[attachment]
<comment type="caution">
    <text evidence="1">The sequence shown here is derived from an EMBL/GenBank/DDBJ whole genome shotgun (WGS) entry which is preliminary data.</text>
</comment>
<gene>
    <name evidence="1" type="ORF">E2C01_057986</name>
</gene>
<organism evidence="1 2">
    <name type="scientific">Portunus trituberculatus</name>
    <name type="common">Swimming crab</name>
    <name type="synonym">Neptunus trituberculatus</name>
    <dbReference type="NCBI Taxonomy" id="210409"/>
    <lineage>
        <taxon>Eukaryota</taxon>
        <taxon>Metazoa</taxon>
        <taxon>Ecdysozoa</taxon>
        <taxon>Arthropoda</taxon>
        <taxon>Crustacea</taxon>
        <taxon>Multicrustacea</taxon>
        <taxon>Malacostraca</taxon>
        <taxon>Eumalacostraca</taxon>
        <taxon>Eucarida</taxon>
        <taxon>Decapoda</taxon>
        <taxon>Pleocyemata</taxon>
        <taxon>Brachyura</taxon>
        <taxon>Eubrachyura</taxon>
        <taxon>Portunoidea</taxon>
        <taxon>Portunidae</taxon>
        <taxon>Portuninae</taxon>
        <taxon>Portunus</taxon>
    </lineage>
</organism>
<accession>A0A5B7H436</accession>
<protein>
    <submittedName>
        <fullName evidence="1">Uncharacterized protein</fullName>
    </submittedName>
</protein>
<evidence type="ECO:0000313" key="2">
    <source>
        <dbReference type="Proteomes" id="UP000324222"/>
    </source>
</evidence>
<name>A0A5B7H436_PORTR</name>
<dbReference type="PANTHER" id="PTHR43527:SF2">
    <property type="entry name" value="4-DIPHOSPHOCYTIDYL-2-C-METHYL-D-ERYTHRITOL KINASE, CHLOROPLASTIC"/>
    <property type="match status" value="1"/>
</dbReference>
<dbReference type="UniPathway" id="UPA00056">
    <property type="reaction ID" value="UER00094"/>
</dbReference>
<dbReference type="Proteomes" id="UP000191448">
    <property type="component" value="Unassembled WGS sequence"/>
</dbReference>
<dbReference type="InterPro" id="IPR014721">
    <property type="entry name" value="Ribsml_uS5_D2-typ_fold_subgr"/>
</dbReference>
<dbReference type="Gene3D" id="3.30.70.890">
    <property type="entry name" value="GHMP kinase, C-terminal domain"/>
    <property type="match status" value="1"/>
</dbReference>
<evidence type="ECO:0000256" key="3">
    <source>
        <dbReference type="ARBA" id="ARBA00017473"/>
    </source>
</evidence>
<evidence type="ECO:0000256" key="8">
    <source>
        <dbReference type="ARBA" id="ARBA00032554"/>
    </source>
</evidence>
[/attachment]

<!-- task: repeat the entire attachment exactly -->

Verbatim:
<comment type="caution">
    <text evidence="1">The sequence shown here is derived from an EMBL/GenBank/DDBJ whole genome shotgun (WGS) entry which is preliminary data.</text>
</comment>
<gene>
    <name evidence="1" type="ORF">E2C01_057986</name>
</gene>
<organism evidence="1 2">
    <name type="scientific">Portunus trituberculatus</name>
    <name type="common">Swimming crab</name>
    <name type="synonym">Neptunus trituberculatus</name>
    <dbReference type="NCBI Taxonomy" id="210409"/>
    <lineage>
        <taxon>Eukaryota</taxon>
        <taxon>Metazoa</taxon>
        <taxon>Ecdysozoa</taxon>
        <taxon>Arthropoda</taxon>
        <taxon>Crustacea</taxon>
        <taxon>Multicrustacea</taxon>
        <taxon>Malacostraca</taxon>
        <taxon>Eumalacostraca</taxon>
        <taxon>Eucarida</taxon>
        <taxon>Decapoda</taxon>
        <taxon>Pleocyemata</taxon>
        <taxon>Brachyura</taxon>
        <taxon>Eubrachyura</taxon>
        <taxon>Portunoidea</taxon>
        <taxon>Portunidae</taxon>
        <taxon>Portuninae</taxon>
        <taxon>Portunus</taxon>
    </lineage>
</organism>
<accession>A0A5B7H436</accession>
<protein>
    <submittedName>
        <fullName evidence="1">Uncharacterized protein</fullName>
    </submittedName>
</protein>
<evidence type="ECO:0000313" key="2">
    <source>
        <dbReference type="Proteomes" id="UP000324222"/>
    </source>
</evidence>
<name>A0A5B7H436_PORTR</name>
<dbReference type="PANTHER" id="PTHR43527:SF2">
    <property type="entry name" value="4-DIPHOSPHOCYTIDYL-2-C-METHYL-D-ERYTHRITOL KINASE, CHLOROPLASTIC"/>
    <property type="match status" value="1"/>
</dbReference>
<dbReference type="UniPathway" id="UPA00056">
    <property type="reaction ID" value="UER00094"/>
</dbReference>
<dbReference type="Proteomes" id="UP000191448">
    <property type="component" value="Unassembled WGS sequence"/>
</dbReference>
<dbReference type="InterPro" id="IPR014721">
    <property type="entry name" value="Ribsml_uS5_D2-typ_fold_subgr"/>
</dbReference>
<dbReference type="Gene3D" id="3.30.70.890">
    <property type="entry name" value="GHMP kinase, C-terminal domain"/>
    <property type="match status" value="1"/>
</dbReference>
<evidence type="ECO:0000256" key="3">
    <source>
        <dbReference type="ARBA" id="ARBA00017473"/>
    </source>
</evidence>
<evidence type="ECO:0000256" key="8">
    <source>
        <dbReference type="ARBA" id="ARBA00032554"/>
    </source>
</evidence>